1. Limited time only! Sign up for a free 30min personal tutor trial with Chegg Tutors
    Dismiss Notice
Dismiss Notice
Join Physics Forums Today!
The friendliest, high quality science and math community on the planet! Everyone who loves science is here!

B Energy needed to decrease or increase entropy?

  1. Jan 25, 2017 #1
    is incresing the entropy of low entropy system easier than trying to increase the entropy of a high entropy system?
    or is it vice versa?
    let's say it requires x amount of energy to increase a low entropy system, now will increasing an already high entropy system require 2x amount of energy or less than x amount of energy?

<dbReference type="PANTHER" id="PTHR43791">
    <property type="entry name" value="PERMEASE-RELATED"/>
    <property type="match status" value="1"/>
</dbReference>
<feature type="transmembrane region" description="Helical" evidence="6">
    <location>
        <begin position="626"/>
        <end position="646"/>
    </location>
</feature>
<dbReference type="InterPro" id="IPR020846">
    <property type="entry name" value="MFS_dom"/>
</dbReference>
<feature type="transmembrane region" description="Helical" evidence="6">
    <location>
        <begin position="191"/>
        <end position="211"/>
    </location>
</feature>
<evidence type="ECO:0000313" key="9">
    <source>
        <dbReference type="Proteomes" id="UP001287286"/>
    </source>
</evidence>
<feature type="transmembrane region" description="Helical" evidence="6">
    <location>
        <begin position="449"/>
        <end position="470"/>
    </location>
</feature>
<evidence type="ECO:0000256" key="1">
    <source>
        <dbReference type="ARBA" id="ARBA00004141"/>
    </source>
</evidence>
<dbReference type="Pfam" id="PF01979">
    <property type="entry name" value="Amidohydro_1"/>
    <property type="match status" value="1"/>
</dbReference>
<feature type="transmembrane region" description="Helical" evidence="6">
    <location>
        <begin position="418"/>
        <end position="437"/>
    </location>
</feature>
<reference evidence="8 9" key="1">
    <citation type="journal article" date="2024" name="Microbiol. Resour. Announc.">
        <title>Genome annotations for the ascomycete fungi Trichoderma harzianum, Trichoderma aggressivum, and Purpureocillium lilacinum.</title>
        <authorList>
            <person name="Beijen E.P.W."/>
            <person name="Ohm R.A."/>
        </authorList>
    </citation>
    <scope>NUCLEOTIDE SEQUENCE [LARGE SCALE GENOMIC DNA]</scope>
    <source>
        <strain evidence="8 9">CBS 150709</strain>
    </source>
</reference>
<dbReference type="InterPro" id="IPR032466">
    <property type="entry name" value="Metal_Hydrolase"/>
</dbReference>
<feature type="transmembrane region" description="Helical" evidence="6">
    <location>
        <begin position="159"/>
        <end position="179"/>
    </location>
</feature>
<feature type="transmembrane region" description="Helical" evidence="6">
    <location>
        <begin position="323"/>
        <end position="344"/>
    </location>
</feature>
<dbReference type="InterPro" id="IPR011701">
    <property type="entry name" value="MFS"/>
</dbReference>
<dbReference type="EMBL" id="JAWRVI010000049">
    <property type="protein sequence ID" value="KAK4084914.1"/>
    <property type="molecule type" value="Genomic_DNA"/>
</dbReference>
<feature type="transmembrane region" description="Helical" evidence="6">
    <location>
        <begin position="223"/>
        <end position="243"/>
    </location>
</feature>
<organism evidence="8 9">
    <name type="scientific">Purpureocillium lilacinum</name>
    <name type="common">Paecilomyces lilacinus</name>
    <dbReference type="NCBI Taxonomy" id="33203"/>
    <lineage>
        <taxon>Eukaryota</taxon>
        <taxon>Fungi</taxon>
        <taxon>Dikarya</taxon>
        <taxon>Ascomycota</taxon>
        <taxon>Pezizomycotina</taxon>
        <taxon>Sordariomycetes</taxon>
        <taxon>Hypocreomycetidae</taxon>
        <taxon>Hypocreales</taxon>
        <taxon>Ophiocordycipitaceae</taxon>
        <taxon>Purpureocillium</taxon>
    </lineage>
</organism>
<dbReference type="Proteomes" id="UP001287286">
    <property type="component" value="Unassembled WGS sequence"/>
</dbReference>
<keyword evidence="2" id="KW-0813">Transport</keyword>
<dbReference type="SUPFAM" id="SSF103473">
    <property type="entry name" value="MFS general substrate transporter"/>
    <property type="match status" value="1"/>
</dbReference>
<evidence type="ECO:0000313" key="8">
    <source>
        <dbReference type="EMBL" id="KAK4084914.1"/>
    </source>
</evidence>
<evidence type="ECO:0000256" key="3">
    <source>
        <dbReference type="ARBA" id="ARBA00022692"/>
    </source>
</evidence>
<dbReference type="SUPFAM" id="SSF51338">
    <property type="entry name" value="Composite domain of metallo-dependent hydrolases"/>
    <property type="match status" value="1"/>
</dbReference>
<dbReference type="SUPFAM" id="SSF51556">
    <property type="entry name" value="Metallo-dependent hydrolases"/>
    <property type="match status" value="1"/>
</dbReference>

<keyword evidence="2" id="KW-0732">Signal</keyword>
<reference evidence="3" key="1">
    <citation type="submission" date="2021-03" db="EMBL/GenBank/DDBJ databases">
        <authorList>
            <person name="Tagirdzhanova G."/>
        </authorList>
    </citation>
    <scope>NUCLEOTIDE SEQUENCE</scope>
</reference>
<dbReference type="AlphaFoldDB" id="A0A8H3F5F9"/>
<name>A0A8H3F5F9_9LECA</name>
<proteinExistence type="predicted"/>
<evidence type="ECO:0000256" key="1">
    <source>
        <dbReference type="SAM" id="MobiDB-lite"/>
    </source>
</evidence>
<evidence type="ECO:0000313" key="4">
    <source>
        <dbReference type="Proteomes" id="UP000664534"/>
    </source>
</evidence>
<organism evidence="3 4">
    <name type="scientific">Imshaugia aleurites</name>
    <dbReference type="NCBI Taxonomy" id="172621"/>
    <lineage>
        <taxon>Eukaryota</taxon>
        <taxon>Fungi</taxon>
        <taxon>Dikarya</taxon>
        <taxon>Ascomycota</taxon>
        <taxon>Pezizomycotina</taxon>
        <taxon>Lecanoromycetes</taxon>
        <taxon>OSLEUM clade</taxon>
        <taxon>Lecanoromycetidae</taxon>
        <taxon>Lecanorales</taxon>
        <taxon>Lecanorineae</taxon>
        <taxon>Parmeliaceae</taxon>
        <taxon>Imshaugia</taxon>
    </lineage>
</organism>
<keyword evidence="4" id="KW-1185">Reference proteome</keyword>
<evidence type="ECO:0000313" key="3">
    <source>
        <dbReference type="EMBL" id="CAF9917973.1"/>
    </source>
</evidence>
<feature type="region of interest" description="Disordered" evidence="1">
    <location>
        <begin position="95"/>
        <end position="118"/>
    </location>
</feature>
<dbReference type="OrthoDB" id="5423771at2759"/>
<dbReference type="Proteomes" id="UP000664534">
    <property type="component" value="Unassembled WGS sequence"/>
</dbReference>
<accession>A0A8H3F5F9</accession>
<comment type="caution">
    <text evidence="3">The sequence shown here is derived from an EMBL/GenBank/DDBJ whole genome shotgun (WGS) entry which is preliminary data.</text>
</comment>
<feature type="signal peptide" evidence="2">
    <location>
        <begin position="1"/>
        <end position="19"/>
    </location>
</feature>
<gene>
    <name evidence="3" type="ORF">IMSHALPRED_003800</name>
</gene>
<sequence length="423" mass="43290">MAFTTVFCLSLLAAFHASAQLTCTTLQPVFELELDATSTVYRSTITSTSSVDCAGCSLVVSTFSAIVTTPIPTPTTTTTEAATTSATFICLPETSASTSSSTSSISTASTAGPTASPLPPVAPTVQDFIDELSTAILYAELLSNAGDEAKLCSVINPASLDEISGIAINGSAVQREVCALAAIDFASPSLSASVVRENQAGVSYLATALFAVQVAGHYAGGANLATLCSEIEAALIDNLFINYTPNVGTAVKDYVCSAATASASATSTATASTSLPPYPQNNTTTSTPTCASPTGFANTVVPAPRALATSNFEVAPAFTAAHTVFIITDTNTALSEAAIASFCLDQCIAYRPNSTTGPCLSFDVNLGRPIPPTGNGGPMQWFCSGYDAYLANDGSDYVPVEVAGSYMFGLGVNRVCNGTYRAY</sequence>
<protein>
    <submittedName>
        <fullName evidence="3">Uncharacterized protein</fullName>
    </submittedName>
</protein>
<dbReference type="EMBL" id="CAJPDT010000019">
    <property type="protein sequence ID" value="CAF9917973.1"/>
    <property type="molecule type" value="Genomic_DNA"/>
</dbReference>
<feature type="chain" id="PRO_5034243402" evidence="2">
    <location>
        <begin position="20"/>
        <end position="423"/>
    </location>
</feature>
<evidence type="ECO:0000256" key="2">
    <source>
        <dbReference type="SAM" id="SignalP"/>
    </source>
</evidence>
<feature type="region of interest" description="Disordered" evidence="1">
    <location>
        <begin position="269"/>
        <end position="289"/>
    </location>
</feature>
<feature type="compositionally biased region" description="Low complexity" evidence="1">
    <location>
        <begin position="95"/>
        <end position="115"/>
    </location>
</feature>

2. jcsd
  3. Jan 25, 2017 #2


    User Avatar
    Science Advisor

    If your measure of "how hard is it to increase entropy" is the amount of energy required to produce an incremental change in entropy, be aware that this is one way of defining temperature. The higher the temperature, the more energy it takes.

    From wiki (which in turn sources from various Thermo textbooks):

    "If internal energy is considered as a function of the volume and entropy of a homogeneous system in thermodynamic equilibrium, thermodynamic absolute temperature appears as the partial derivative of internal energy with respect the entropy at constant volume.
Share this great discussion with others via Reddit, Google+, Twitter, or Facebook

Have something to add?
Draft saved Draft deleted